Blood Borne Viruses

There are a number of blood borne viruses (BBVs) that can be passed from person to person via injecting drug use, or as a result of risky behaviour from alcohol and other drug use [23505]. These include:

  • hepatitis C
  • hepatitis B
  • HIV.

If people who inject drugs share their equipment (needles, syringes, spoons, water or tourniquets) with other people, then there’s a chance they might be exposing themselves to a BBV [23505]. Some drug users might not realise they have a BBV, so it’s important to get tested regularly. To reduce the likelihood of passing on, or getting a BBV, there’s a few strategies that people can take:

  • keeping your hands and fingers clean
  • finding a clean area to inject in
  • using new needles and syringes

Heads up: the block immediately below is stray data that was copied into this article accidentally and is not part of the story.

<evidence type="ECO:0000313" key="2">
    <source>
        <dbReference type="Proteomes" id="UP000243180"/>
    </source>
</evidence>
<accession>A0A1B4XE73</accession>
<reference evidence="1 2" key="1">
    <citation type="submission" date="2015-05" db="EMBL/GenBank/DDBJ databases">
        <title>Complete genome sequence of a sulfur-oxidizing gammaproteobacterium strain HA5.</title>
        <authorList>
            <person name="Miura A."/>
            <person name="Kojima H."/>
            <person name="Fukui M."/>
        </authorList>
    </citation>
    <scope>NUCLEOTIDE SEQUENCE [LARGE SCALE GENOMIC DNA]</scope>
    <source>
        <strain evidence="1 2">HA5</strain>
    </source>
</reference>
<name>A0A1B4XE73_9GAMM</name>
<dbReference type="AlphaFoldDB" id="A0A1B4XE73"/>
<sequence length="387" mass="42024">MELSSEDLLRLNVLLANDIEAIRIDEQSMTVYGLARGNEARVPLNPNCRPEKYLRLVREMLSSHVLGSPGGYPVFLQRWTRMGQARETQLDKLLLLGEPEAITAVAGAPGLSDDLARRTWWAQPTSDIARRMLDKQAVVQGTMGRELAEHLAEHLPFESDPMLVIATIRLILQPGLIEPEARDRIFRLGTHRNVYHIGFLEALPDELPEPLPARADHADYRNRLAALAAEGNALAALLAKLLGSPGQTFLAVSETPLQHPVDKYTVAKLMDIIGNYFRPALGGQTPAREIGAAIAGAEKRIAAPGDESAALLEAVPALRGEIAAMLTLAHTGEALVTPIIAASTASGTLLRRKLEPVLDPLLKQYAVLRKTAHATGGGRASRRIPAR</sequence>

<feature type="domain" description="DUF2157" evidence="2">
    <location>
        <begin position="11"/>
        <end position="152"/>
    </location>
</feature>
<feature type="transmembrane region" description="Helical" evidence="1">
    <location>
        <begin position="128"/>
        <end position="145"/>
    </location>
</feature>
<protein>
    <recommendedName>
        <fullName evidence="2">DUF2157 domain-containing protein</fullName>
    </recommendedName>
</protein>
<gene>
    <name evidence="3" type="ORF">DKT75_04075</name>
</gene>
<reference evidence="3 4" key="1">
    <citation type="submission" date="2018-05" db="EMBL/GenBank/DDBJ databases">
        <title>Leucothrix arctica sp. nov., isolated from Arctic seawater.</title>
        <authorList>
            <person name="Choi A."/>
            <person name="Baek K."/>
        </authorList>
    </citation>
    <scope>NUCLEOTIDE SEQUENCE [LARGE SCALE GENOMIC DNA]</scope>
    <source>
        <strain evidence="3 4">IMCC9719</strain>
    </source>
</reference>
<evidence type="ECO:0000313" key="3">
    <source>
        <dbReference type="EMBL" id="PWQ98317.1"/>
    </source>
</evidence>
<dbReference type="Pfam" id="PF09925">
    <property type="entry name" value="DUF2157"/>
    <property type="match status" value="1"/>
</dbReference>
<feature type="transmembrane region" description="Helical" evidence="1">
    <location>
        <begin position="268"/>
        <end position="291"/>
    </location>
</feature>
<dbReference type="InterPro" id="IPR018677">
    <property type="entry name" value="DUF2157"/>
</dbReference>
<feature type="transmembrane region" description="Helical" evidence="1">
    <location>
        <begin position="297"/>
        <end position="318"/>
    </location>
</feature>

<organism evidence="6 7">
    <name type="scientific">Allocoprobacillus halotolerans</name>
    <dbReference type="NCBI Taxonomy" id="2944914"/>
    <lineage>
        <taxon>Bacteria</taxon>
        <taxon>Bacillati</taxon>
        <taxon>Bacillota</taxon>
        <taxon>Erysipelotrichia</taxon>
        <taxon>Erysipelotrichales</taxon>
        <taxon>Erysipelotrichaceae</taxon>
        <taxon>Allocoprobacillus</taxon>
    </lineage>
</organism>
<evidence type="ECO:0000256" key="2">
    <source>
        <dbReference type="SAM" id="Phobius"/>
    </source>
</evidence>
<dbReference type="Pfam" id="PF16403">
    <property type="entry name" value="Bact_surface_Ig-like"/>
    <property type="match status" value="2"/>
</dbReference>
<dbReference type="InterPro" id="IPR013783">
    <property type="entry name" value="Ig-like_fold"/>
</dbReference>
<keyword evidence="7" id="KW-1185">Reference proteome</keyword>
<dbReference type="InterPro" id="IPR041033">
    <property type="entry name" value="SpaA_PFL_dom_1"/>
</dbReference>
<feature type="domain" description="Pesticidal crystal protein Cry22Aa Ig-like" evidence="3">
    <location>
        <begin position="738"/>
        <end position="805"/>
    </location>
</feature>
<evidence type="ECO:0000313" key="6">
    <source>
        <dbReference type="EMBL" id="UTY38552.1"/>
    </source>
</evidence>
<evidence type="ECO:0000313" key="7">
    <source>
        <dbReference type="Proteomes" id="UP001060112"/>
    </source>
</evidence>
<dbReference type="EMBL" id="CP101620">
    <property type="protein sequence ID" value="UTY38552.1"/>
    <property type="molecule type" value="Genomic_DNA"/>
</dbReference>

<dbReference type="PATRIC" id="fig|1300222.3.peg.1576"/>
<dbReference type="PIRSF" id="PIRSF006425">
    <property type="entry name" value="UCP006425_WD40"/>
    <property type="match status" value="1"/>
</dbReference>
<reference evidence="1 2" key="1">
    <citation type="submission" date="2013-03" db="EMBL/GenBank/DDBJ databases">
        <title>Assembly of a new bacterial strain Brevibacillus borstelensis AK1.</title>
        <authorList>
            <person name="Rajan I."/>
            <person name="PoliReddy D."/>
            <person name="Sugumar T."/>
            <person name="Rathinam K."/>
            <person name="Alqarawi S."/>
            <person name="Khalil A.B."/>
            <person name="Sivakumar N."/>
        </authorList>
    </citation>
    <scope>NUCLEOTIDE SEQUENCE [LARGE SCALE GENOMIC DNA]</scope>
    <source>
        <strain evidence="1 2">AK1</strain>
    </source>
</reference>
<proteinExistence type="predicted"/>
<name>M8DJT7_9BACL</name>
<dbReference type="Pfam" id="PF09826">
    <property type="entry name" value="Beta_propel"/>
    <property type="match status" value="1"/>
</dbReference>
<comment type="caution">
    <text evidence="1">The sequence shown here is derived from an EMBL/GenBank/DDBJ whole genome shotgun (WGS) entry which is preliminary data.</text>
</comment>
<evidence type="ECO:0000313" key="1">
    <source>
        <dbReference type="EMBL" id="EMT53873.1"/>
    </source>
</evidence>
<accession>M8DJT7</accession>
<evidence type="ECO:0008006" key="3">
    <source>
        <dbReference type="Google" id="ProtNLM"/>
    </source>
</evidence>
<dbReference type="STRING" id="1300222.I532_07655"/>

• do not share injecting equipment
  • when finished, clean the injection area and safely dispose of all the equipment.

There are treatment options available for people who have hepatitis C. These treatments are combinations of Direct Acting Anti-viral (DAA) drugs, and are listed on the Australian Pharmaceutical Benefits Scheme. Unlike previous treatment options, these drugs have been found to have a very high success rate (around 95%), and will remove the virus entirely from the body.

There is also some medicine now available to prevent HIV, pre-exposure prophylaxis (PrEP) [34155]. This medicine comes in the form of a pill, taken daily, which will dramatically reduce the risk of getting HIV (but it won’t treat it). PrEP will be listed on the Pharmaceutical Benefits Scheme in 2018.


Key resources



Feeding the Family Pets by Brian Robinson

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